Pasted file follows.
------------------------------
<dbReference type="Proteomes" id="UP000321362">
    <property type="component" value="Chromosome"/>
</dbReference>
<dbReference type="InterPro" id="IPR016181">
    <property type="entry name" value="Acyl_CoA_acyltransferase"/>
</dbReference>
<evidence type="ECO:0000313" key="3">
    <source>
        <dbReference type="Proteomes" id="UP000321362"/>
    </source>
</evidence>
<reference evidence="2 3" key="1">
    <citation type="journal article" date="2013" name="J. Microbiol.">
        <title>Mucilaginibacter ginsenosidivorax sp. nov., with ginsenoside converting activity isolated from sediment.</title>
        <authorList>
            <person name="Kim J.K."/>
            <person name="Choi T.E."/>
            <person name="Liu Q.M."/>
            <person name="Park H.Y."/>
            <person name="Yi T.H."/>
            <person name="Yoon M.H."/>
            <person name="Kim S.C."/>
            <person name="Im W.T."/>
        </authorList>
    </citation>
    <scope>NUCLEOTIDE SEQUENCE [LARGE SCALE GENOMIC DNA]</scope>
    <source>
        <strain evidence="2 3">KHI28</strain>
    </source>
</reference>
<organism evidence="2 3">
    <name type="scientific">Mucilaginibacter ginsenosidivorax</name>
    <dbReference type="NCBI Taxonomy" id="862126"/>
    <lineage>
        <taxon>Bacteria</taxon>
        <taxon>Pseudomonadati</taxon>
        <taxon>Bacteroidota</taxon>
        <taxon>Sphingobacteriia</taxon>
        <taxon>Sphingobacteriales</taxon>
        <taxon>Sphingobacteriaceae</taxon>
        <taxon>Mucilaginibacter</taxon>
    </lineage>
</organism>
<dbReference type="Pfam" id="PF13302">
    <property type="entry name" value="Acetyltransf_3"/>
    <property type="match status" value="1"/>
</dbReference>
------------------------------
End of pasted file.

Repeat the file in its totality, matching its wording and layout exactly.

<dbReference type="Proteomes" id="UP000321362">
    <property type="component" value="Chromosome"/>
</dbReference>
<dbReference type="InterPro" id="IPR016181">
    <property type="entry name" value="Acyl_CoA_acyltransferase"/>
</dbReference>
<evidence type="ECO:0000313" key="3">
    <source>
        <dbReference type="Proteomes" id="UP000321362"/>
    </source>
</evidence>
<reference evidence="2 3" key="1">
    <citation type="journal article" date="2013" name="J. Microbiol.">
        <title>Mucilaginibacter ginsenosidivorax sp. nov., with ginsenoside converting activity isolated from sediment.</title>
        <authorList>
            <person name="Kim J.K."/>
            <person name="Choi T.E."/>
            <person name="Liu Q.M."/>
            <person name="Park H.Y."/>
            <person name="Yi T.H."/>
            <person name="Yoon M.H."/>
            <person name="Kim S.C."/>
            <person name="Im W.T."/>
        </authorList>
    </citation>
    <scope>NUCLEOTIDE SEQUENCE [LARGE SCALE GENOMIC DNA]</scope>
    <source>
        <strain evidence="2 3">KHI28</strain>
    </source>
</reference>
<organism evidence="2 3">
    <name type="scientific">Mucilaginibacter ginsenosidivorax</name>
    <dbReference type="NCBI Taxonomy" id="862126"/>
    <lineage>
        <taxon>Bacteria</taxon>
        <taxon>Pseudomonadati</taxon>
        <taxon>Bacteroidota</taxon>
        <taxon>Sphingobacteriia</taxon>
        <taxon>Sphingobacteriales</taxon>
        <taxon>Sphingobacteriaceae</taxon>
        <taxon>Mucilaginibacter</taxon>
    </lineage>
</organism>
<dbReference type="Pfam" id="PF13302">
    <property type="entry name" value="Acetyltransf_3"/>
    <property type="match status" value="1"/>
</dbReference>